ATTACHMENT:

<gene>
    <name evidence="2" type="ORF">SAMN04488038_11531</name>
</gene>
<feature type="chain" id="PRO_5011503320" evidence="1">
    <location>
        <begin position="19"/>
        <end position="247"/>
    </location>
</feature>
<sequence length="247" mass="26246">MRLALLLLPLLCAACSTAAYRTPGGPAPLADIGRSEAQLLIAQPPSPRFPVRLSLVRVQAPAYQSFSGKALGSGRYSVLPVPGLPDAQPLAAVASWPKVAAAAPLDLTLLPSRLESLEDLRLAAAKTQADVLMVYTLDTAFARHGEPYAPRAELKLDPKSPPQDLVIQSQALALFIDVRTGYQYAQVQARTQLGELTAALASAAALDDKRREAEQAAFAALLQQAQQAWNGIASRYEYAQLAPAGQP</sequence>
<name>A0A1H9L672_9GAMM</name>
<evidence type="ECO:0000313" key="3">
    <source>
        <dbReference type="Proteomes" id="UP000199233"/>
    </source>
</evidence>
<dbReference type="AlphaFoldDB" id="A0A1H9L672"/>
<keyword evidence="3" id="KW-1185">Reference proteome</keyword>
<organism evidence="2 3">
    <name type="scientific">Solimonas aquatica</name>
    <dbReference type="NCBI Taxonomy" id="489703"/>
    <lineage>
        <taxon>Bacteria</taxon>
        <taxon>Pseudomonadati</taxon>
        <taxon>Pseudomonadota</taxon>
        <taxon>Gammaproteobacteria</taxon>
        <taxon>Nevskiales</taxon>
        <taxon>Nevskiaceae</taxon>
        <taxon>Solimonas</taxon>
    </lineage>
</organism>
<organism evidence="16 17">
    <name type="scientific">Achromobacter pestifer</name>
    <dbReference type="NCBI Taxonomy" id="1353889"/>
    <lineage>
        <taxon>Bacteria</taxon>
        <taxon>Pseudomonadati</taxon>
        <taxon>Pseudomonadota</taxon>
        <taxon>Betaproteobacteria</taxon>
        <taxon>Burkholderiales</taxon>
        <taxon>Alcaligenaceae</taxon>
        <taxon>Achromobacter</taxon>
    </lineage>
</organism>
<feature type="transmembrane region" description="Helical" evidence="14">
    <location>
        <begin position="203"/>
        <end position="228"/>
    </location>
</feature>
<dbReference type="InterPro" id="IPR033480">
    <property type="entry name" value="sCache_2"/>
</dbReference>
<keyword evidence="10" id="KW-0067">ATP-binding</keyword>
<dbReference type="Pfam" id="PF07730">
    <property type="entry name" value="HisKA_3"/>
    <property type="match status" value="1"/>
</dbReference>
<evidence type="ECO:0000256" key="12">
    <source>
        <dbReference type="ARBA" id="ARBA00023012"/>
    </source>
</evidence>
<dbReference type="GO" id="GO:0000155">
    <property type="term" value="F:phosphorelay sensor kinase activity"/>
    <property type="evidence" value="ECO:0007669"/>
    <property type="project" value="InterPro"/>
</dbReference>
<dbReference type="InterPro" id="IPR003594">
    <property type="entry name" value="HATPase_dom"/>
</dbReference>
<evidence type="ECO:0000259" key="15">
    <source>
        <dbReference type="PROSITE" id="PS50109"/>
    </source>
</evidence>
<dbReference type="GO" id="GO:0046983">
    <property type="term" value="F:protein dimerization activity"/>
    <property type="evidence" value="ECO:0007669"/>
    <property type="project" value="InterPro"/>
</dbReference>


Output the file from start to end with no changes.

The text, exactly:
<gene>
    <name evidence="2" type="ORF">SAMN04488038_11531</name>
</gene>
<feature type="chain" id="PRO_5011503320" evidence="1">
    <location>
        <begin position="19"/>
        <end position="247"/>
    </location>
</feature>
<sequence length="247" mass="26246">MRLALLLLPLLCAACSTAAYRTPGGPAPLADIGRSEAQLLIAQPPSPRFPVRLSLVRVQAPAYQSFSGKALGSGRYSVLPVPGLPDAQPLAAVASWPKVAAAAPLDLTLLPSRLESLEDLRLAAAKTQADVLMVYTLDTAFARHGEPYAPRAELKLDPKSPPQDLVIQSQALALFIDVRTGYQYAQVQARTQLGELTAALASAAALDDKRREAEQAAFAALLQQAQQAWNGIASRYEYAQLAPAGQP</sequence>
<name>A0A1H9L672_9GAMM</name>
<evidence type="ECO:0000313" key="3">
    <source>
        <dbReference type="Proteomes" id="UP000199233"/>
    </source>
</evidence>
<dbReference type="AlphaFoldDB" id="A0A1H9L672"/>
<keyword evidence="3" id="KW-1185">Reference proteome</keyword>
<organism evidence="2 3">
    <name type="scientific">Solimonas aquatica</name>
    <dbReference type="NCBI Taxonomy" id="489703"/>
    <lineage>
        <taxon>Bacteria</taxon>
        <taxon>Pseudomonadati</taxon>
        <taxon>Pseudomonadota</taxon>
        <taxon>Gammaproteobacteria</taxon>
        <taxon>Nevskiales</taxon>
        <taxon>Nevskiaceae</taxon>
        <taxon>Solimonas</taxon>
    </lineage>
</organism>
<organism evidence="16 17">
    <name type="scientific">Achromobacter pestifer</name>
    <dbReference type="NCBI Taxonomy" id="1353889"/>
    <lineage>
        <taxon>Bacteria</taxon>
        <taxon>Pseudomonadati</taxon>
        <taxon>Pseudomonadota</taxon>
        <taxon>Betaproteobacteria</taxon>
        <taxon>Burkholderiales</taxon>
        <taxon>Alcaligenaceae</taxon>
        <taxon>Achromobacter</taxon>
    </lineage>
</organism>
<feature type="transmembrane region" description="Helical" evidence="14">
    <location>
        <begin position="203"/>
        <end position="228"/>
    </location>
</feature>
<dbReference type="InterPro" id="IPR033480">
    <property type="entry name" value="sCache_2"/>
</dbReference>
<keyword evidence="10" id="KW-0067">ATP-binding</keyword>
<dbReference type="Pfam" id="PF07730">
    <property type="entry name" value="HisKA_3"/>
    <property type="match status" value="1"/>
</dbReference>
<evidence type="ECO:0000256" key="12">
    <source>
        <dbReference type="ARBA" id="ARBA00023012"/>
    </source>
</evidence>
<dbReference type="GO" id="GO:0000155">
    <property type="term" value="F:phosphorelay sensor kinase activity"/>
    <property type="evidence" value="ECO:0007669"/>
    <property type="project" value="InterPro"/>
</dbReference>
<dbReference type="InterPro" id="IPR003594">
    <property type="entry name" value="HATPase_dom"/>
</dbReference>
<evidence type="ECO:0000259" key="15">
    <source>
        <dbReference type="PROSITE" id="PS50109"/>
    </source>
</evidence>
<dbReference type="GO" id="GO:0046983">
    <property type="term" value="F:protein dimerization activity"/>
    <property type="evidence" value="ECO:0007669"/>
    <property type="project" value="InterPro"/>
</dbReference>